Nobody is Buying a PC Anymore — Here's Why

The News: According to market research conducted by the International Data Corporation, global shipments of personal computers (your trusty laptops and desktops) are taking the "most severe yearly contraction on record," or an astonishing 10.1% drop.

Businesses aren't taking as large a hit (just a 5% drop in demand), but consumers are expected to buy 15% fewer PCs, a massive hit to that end of the market.

Why? The culprit is twofold: One, the exploding smartphone and emerging tablet markets have seriously displaced the historic role of the PC. Two, an awful lot of consumers don't see the need to upgrade or replace their existing system, seeing as they've gotten fast enough that the average Joe doesn't need a significantly better computer.

According to senior research analyst Joe Chou, "Perhaps the chief concern for future PC demand is a lack of reasons to replace an older system."

Which might be why emerging markets, where consumers are more likely to own an older (or no) PC, consume the lion's share of next year's projected sales:


Still, growth in those areas is still declining, and the desktop PC market is expected to contract 18.5% by 2017. Portables do somewhat better, recovering from a low to an overall contraction of 8.5%.

Which makes sense. Desktops don't offer the same utility or portability as a laptop, and as technology improves, they're simply getting outcompeted. The same thing is happening to laptops with the emerging tablet market as well:


Image credit: Business Insider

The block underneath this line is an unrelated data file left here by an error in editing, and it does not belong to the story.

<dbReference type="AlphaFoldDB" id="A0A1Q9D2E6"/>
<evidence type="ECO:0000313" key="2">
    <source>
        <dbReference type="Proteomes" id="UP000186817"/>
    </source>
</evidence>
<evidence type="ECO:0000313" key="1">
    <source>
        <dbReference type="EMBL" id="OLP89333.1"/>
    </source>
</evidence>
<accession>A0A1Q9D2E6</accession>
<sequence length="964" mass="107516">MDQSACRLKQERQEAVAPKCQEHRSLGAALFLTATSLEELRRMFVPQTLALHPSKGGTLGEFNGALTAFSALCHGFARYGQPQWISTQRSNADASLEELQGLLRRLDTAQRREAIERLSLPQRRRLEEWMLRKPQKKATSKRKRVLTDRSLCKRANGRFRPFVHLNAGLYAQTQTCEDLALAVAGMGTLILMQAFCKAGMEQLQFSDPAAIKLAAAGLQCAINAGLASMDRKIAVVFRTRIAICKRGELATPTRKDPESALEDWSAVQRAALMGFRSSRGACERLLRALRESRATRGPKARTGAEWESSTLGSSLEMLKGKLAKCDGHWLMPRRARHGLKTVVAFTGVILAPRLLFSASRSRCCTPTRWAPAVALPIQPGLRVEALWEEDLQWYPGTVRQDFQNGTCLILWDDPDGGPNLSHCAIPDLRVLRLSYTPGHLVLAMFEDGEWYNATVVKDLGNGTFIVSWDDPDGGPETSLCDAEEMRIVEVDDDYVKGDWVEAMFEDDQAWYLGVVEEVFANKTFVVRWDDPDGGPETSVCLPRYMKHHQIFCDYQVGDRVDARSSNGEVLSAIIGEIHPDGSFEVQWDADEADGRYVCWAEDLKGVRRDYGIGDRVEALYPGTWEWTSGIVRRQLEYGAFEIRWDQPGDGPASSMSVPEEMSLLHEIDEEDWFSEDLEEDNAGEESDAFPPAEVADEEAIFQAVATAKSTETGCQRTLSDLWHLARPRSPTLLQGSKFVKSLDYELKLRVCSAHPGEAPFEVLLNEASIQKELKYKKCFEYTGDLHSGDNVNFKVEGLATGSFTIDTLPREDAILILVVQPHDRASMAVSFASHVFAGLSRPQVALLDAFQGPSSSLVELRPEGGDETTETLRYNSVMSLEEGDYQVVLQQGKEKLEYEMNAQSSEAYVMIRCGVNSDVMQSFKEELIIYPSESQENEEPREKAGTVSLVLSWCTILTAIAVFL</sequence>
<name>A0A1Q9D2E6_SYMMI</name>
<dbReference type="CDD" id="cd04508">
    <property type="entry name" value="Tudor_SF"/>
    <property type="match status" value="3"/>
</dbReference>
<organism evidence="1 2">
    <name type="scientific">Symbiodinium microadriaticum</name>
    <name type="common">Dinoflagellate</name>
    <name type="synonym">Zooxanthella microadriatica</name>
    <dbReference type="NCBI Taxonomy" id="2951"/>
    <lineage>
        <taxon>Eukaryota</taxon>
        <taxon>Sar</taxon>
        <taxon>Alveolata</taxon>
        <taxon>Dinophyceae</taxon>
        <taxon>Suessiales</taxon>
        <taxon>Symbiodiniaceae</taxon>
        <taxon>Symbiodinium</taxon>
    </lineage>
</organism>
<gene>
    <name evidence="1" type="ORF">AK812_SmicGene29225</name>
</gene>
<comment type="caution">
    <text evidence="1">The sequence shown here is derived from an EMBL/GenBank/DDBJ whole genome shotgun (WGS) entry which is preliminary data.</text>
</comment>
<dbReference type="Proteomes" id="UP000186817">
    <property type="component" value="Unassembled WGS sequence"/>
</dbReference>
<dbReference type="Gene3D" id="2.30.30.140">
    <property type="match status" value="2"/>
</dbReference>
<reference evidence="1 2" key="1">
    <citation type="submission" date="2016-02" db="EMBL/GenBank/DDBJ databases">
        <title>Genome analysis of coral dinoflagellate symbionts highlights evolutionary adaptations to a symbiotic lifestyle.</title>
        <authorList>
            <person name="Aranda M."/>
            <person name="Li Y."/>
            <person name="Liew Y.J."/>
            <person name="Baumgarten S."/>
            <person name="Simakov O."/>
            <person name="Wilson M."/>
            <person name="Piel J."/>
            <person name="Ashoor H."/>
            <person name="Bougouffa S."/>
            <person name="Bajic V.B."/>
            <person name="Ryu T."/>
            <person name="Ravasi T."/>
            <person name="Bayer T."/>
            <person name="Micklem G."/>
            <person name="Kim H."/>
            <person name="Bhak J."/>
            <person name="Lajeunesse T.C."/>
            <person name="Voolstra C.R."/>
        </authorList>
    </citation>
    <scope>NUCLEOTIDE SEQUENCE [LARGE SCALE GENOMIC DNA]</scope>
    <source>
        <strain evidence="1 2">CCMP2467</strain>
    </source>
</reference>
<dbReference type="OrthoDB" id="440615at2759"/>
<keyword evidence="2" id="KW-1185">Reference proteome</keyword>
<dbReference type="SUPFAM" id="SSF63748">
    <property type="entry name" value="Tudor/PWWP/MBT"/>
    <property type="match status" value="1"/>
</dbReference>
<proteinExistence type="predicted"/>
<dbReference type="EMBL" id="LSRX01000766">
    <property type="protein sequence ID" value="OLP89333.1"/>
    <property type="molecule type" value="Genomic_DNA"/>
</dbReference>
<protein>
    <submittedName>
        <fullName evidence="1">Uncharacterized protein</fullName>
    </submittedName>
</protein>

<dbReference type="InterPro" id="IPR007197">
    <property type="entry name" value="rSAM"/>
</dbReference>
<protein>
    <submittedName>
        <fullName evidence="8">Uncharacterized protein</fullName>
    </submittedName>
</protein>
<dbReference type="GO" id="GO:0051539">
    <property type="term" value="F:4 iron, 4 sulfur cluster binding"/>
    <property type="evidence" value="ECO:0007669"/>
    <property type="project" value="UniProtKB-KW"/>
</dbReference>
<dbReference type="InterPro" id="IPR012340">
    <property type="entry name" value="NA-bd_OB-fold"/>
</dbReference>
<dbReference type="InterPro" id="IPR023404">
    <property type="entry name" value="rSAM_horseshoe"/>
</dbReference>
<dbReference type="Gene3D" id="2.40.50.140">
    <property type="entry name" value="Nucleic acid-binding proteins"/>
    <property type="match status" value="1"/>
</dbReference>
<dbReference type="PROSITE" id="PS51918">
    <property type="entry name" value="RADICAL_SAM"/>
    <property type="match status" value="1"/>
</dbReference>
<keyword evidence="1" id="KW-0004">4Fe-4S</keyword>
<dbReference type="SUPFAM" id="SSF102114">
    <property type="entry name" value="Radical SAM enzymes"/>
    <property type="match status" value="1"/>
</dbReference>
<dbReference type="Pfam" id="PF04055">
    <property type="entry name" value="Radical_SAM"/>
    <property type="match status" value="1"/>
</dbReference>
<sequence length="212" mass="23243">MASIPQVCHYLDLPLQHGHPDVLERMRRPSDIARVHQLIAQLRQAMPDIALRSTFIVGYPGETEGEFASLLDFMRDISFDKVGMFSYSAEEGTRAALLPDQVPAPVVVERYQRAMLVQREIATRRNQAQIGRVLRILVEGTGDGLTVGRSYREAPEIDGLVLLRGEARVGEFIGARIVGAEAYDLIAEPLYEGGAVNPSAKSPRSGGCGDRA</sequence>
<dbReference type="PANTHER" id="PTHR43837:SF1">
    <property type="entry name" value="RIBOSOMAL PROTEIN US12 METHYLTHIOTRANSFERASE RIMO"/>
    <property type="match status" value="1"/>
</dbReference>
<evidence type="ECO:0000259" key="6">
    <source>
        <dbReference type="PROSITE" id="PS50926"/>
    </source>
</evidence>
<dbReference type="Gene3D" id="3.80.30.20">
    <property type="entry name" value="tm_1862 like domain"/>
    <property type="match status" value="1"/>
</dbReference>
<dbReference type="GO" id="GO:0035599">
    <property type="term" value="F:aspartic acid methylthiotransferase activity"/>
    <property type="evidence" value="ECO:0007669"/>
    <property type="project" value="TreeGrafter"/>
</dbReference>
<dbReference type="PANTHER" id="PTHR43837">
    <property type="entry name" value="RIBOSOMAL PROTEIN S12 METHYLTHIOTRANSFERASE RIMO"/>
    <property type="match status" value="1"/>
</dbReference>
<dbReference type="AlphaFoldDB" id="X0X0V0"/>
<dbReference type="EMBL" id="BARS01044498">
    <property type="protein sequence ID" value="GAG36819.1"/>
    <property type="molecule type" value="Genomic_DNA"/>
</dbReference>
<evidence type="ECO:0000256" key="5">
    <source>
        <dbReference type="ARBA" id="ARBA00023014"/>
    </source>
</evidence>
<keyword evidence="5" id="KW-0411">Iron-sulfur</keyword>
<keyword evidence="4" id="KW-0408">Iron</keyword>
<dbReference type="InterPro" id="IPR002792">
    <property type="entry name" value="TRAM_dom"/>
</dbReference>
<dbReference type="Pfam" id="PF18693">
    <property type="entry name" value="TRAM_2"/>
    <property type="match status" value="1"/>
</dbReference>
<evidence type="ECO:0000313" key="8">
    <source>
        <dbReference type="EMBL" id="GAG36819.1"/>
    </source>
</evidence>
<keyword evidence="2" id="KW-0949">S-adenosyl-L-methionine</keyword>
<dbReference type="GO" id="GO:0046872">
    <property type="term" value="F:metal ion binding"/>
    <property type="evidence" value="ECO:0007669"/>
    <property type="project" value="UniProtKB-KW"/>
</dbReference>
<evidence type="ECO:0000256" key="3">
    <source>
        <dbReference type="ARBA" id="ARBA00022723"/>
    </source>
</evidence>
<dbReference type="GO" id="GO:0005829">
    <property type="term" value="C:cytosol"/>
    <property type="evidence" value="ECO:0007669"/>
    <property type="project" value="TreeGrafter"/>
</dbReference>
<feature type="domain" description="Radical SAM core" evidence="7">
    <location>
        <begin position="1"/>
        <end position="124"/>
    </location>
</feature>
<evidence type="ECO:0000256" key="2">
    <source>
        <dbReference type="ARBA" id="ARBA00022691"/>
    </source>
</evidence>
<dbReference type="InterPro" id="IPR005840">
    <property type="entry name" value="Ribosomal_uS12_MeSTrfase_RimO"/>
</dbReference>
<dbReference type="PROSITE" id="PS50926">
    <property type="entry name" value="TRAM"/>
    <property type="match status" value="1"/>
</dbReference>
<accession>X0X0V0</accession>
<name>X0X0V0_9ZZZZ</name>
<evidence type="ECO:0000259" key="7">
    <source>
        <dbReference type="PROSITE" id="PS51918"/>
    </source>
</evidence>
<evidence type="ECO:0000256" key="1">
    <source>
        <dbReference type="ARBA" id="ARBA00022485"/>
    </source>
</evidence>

Tablets aren't destroying the PC industry wholesale, but they're seriously limiting long-term growth prospects in the older industry.

"... The long-term outlook for [both consumer and commercial PC] markets is not significantly different, with a small decline projected for both consumer and commercial segments in 2014 with near flat growth in the longer term," said the report.

What's it mean? Mobile is the new growth market, and there's three key players: Google, Microsoft, and Apple, all of whom are heavily investing. Remember the 90s, when Microsoft was the indisputed king of retail computing? All three companies are looking to take the initiative and come out the victor to snatch that kind of market share, which explains, for example, why Windows 8 was a tablet-and-touchscreen oriented operating system, and why Google is developing its own lightweight ChromeOS with likely future implementation in a tablet.

It's going to be an interesting ride.

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Tom McKay

Tom is a staff writer at Mic, covering national politics, media, policing and the war on drugs. He is based in New York and can be reached at tmckay@mic.com.

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